2.4.9: To understand capital accumulation scientifically, we turn to the findings of pioneering social scientist and revolutionary communist, Karl Marx. According to Marx, capital is value in motion. Capital is self-expanding value. Capital thereby acquires, according to Marx, “the occult ability to add value to itself.” But what is value for capital? The capitalist law of value is the regulative principle that subordinates society and nature to the abstract domination of quantifiable equivalents. It can be grasped in three dimensions: (1) as abstract labor, or the substance of value; (2) as socially necessary labor time, or the measure of value; and (3) as exchange-value, or the form of value. The law of value thereby reduces the diversity of creative, sensuous, and concrete social activities entangled within the web of life to the abstract domination of universal equivalents: work, time, and money. Capital transforms concrete labor, or the diverse forms of productive social activity which create use-values, into abstract labor. Abstract labor reduces the diversity of productive and reproductive social activities into a common denominator—labor in the abstract, emptied of all sensuous content—making all categories of labor comparable, quantifiable, and interchangeable, and thereby enabling the exchange of commodities. This is the substance of value. However, this abstract social form finds expression in concrete social relations—the relations of class struggle—articulated within the parameters of a particular social formation, at a specific historical conjuncture. Encompassing various forms of waged and unwaged labor in the processes of social production and reproduction, the imposition of value-generating work is central to capital’s project of dominating the working class—a class forged by capital, whose exploitation is the main source of capitalist value.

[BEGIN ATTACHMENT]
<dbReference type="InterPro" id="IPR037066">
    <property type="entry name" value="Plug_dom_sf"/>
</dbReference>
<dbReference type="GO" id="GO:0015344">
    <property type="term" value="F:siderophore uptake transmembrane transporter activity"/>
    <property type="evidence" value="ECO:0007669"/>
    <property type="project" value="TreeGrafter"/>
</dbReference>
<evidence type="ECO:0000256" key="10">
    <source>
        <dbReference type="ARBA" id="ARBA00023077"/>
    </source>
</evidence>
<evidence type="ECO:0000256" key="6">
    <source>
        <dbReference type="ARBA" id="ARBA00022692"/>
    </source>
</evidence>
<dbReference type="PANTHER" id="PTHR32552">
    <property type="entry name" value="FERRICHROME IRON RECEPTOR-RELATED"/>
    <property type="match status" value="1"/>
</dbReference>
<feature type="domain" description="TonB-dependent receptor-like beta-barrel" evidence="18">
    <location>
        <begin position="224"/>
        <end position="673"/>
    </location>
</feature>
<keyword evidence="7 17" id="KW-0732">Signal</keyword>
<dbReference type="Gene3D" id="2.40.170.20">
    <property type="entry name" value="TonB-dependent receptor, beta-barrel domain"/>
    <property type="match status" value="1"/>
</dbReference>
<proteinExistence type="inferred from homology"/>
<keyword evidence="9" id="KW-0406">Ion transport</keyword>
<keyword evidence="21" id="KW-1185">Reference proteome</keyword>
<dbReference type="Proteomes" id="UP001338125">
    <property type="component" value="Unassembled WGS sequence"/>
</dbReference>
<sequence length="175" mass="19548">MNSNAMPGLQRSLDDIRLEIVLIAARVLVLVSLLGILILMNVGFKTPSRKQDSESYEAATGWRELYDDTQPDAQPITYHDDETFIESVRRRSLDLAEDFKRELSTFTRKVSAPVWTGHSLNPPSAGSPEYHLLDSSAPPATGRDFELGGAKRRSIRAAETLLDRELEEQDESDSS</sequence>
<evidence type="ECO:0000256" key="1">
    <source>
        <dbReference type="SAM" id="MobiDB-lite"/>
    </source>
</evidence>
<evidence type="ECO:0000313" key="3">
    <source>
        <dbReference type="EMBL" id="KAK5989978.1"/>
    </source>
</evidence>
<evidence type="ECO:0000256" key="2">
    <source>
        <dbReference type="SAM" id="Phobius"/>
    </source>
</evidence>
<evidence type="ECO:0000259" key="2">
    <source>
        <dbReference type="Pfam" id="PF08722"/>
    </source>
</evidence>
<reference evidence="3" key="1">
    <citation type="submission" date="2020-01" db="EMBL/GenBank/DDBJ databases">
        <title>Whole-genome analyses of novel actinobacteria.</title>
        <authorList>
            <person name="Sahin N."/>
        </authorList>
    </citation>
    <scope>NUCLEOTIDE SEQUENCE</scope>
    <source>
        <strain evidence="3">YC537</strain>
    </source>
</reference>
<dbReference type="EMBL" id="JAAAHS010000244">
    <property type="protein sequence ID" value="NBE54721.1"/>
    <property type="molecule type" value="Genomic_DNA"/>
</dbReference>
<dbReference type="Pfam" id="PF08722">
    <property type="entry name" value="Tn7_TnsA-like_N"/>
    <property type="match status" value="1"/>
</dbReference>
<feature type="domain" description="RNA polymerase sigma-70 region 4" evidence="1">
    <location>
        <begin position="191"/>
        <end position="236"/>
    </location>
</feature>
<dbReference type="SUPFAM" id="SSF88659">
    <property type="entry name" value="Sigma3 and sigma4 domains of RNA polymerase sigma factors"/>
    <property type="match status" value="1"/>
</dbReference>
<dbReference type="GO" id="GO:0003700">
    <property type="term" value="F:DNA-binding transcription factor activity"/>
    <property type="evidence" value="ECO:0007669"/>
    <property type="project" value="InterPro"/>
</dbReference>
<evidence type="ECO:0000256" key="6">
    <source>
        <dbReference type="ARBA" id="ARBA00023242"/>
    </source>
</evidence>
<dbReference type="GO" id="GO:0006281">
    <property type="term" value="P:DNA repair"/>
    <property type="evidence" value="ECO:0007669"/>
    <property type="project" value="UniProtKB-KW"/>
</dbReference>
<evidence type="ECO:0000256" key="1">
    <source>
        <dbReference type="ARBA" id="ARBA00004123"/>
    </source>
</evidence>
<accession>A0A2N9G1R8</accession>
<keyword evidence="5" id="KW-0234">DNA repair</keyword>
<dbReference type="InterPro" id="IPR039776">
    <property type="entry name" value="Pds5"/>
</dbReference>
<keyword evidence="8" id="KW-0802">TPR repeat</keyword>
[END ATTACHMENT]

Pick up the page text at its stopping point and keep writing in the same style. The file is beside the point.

2.4.10: As the measure of value, socially necessary labor time is distinct from concrete labor time, which is the actual time required to produce particular commodities by a particular group of workers using particular sets of tools and skills. Viewed from the perspective of capital, it is not the individual labor time expended in the production of a particular commodity that serves as the measure of its value, but the socially necessary average required for the production of all commodities, accounting for the average level of technology and skill prevailing in the world market. This labor time is socially necessary to capital because it reflects the average amount of social control capital can impose on labor in the course of class struggle. Socially necessary labor time is thus the average quantity of labor time that can be imposed in the production of some commodity, whose value is measured in relation to capital as a whole. Viewed from this perspective, the socially necessary labor time prevailing at a given historical conjuncture is the product of class struggle, expressing the contradiction between the capitalist imposition of exploitative work, and workers' resistance to capitalist exploitation. Capital obsessively measures and analyzes productivity in order to determine the degree to which it can impose, maintain, and intensify its regime of surplus value extraction, for the value of a commodity is not determined by the specific amount of concrete labor time required for its production, but by the average amount of labor time that is socially necessary to produce it. Thus the capitalist aims to get ahead of the socially necessary average, increasing the rate of exploitation in order to increase the quantity of surplus value extracted with the aim of increasing profit.